The Oilman And His Sons

There was once an oilman with five sons and they were all married

and lived jointly with their father. But the daughters-in-law were

discontented with this arrangement and urged their husbands to ask

their father to divide the family property. At first the old man

refused, but when his sons persisted, he told them to bring him a

log two cubits long and so thick that two hands could just span it,

and he said that if they could break the log in two, he would divide

the property; so they brought the log and then asked for axes, but he

told them that they must break it themselves by snapping it or twisting

it or standing on it; so they tried and failed. Then the old man said,

"You are five and I make six; split the log into six," So they split it

and he gave each a piece and told them to break them, and each easily

snapped his stick; then the old man said "We are like the whole log: we

have plenty of property and are strong and can overcome attack; but if

we separate we shall be like the split sticks and easily broken." They

admitted that this was true and proposed that the property should not

be divided but that they should all become separate in mess. But the

father would not agree to this for he thought that people would call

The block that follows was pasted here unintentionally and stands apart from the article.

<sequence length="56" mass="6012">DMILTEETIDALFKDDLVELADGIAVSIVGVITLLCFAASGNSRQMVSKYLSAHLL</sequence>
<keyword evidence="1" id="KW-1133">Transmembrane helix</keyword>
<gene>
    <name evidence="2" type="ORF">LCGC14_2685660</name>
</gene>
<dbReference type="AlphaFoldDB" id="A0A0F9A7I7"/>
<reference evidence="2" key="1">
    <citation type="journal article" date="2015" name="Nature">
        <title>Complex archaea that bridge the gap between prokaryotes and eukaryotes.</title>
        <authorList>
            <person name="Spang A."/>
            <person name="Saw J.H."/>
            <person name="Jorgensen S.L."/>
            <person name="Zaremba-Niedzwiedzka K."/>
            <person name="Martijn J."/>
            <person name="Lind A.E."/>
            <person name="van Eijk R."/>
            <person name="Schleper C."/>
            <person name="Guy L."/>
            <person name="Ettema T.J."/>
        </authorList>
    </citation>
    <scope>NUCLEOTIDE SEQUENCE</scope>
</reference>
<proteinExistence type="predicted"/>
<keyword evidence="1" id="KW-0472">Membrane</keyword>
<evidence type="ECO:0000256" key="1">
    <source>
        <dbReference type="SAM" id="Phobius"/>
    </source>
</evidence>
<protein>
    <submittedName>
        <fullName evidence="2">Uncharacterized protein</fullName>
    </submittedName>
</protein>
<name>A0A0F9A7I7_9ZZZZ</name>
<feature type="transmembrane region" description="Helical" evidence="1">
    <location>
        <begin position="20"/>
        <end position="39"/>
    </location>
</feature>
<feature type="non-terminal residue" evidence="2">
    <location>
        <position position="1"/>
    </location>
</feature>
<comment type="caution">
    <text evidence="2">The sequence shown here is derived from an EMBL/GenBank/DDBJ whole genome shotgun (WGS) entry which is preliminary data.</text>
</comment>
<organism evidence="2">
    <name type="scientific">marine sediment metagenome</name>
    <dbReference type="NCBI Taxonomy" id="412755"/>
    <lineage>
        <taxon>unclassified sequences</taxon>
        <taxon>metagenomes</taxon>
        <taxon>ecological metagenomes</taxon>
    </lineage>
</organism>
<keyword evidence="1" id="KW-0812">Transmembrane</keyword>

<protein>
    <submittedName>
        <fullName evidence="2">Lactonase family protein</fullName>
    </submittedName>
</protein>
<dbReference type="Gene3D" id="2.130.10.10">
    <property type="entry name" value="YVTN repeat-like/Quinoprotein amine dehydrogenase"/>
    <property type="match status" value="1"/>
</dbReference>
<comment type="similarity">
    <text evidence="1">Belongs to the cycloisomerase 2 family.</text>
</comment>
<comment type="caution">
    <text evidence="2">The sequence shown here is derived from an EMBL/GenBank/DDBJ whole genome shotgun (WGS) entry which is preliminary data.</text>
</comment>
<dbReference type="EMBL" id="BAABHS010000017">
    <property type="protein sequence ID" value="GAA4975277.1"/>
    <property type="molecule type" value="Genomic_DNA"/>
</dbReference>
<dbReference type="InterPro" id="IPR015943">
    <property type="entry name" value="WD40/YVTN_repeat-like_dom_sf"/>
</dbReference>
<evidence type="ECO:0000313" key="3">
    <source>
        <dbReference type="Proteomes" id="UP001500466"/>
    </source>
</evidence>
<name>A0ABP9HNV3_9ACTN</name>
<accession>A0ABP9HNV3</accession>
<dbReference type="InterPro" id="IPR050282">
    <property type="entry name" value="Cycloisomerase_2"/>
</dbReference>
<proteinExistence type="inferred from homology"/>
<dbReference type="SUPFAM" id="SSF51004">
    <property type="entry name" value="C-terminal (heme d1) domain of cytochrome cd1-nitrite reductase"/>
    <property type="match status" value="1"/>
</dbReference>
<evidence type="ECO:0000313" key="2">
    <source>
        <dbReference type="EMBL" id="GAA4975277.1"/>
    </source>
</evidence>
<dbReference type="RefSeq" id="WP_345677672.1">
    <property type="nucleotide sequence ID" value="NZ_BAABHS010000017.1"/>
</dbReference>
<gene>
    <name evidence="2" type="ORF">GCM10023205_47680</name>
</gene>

him a miser if he let his sons live separately without his giving

them their share in the property as their own, So as they persisted

in their folly he partitioned the property.

But in a few years they all fell into poverty and had not enough to

eat nor clothes to wear, and the father and mother were no better off;

then the old man called all his sons and their wives and said "You see

what trouble you have fallen into; I have a riddle for you, explain

it to me. There are four wells, three empty and one full of water;

if you draw water from the full one and pour it into the three empty

ones they will become full; but when they are full and the first one

is empty, if you pour water from the three full ones into the empty

one it will not be filled; what does this mean?" And they could not

answer and he said, "The four wells mean that a man had three sons,

and while they were little he filled their stomachs as the wells were

filled with water; but when they separated they would not fill the

old man's stomach."

And it was true, that the sons had done nothing to help their father

and they were filled with shame and they agreed that as long as their

father lived they would be joint with him and would not separate

again until he died.

The Obstinacy Of Saint Clair The Oilman's Bullock facebooktwittergoogle_plusredditpinterestlinkedinmail